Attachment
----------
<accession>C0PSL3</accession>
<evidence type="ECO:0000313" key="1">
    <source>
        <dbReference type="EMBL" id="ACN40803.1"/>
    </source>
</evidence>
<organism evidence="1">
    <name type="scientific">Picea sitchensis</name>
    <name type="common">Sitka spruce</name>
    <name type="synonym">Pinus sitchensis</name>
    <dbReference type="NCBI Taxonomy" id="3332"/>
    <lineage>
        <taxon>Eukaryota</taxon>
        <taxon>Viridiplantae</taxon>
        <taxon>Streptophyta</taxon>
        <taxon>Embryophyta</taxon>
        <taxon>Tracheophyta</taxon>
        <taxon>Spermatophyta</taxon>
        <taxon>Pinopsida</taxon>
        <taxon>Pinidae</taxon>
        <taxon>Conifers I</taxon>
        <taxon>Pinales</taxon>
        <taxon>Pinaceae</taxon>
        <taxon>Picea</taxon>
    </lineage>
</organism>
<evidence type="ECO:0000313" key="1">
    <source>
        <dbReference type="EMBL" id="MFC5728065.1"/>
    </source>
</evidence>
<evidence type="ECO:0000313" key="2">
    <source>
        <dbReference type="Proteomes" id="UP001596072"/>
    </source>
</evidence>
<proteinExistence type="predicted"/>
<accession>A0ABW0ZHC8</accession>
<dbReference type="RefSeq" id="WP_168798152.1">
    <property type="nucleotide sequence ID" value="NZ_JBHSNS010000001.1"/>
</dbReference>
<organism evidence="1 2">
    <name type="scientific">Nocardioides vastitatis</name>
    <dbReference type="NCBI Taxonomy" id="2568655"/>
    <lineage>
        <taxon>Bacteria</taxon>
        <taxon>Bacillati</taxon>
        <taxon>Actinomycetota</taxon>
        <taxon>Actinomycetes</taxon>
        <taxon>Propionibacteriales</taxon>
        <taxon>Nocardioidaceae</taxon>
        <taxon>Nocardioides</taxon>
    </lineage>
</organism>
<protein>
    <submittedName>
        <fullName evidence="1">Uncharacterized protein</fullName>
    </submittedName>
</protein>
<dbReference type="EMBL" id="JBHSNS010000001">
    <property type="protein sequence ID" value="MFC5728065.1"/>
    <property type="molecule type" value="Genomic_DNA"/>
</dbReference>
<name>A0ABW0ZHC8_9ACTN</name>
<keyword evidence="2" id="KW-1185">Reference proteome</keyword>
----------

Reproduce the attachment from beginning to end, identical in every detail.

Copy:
<accession>C0PSL3</accession>
<evidence type="ECO:0000313" key="1">
    <source>
        <dbReference type="EMBL" id="ACN40803.1"/>
    </source>
</evidence>
<organism evidence="1">
    <name type="scientific">Picea sitchensis</name>
    <name type="common">Sitka spruce</name>
    <name type="synonym">Pinus sitchensis</name>
    <dbReference type="NCBI Taxonomy" id="3332"/>
    <lineage>
        <taxon>Eukaryota</taxon>
        <taxon>Viridiplantae</taxon>
        <taxon>Streptophyta</taxon>
        <taxon>Embryophyta</taxon>
        <taxon>Tracheophyta</taxon>
        <taxon>Spermatophyta</taxon>
        <taxon>Pinopsida</taxon>
        <taxon>Pinidae</taxon>
        <taxon>Conifers I</taxon>
        <taxon>Pinales</taxon>
        <taxon>Pinaceae</taxon>
        <taxon>Picea</taxon>
    </lineage>
</organism>
<evidence type="ECO:0000313" key="1">
    <source>
        <dbReference type="EMBL" id="MFC5728065.1"/>
    </source>
</evidence>
<evidence type="ECO:0000313" key="2">
    <source>
        <dbReference type="Proteomes" id="UP001596072"/>
    </source>
</evidence>
<proteinExistence type="predicted"/>
<accession>A0ABW0ZHC8</accession>
<dbReference type="RefSeq" id="WP_168798152.1">
    <property type="nucleotide sequence ID" value="NZ_JBHSNS010000001.1"/>
</dbReference>
<organism evidence="1 2">
    <name type="scientific">Nocardioides vastitatis</name>
    <dbReference type="NCBI Taxonomy" id="2568655"/>
    <lineage>
        <taxon>Bacteria</taxon>
        <taxon>Bacillati</taxon>
        <taxon>Actinomycetota</taxon>
        <taxon>Actinomycetes</taxon>
        <taxon>Propionibacteriales</taxon>
        <taxon>Nocardioidaceae</taxon>
        <taxon>Nocardioides</taxon>
    </lineage>
</organism>
<protein>
    <submittedName>
        <fullName evidence="1">Uncharacterized protein</fullName>
    </submittedName>
</protein>
<dbReference type="EMBL" id="JBHSNS010000001">
    <property type="protein sequence ID" value="MFC5728065.1"/>
    <property type="molecule type" value="Genomic_DNA"/>
</dbReference>
<name>A0ABW0ZHC8_9ACTN</name>
<keyword evidence="2" id="KW-1185">Reference proteome</keyword>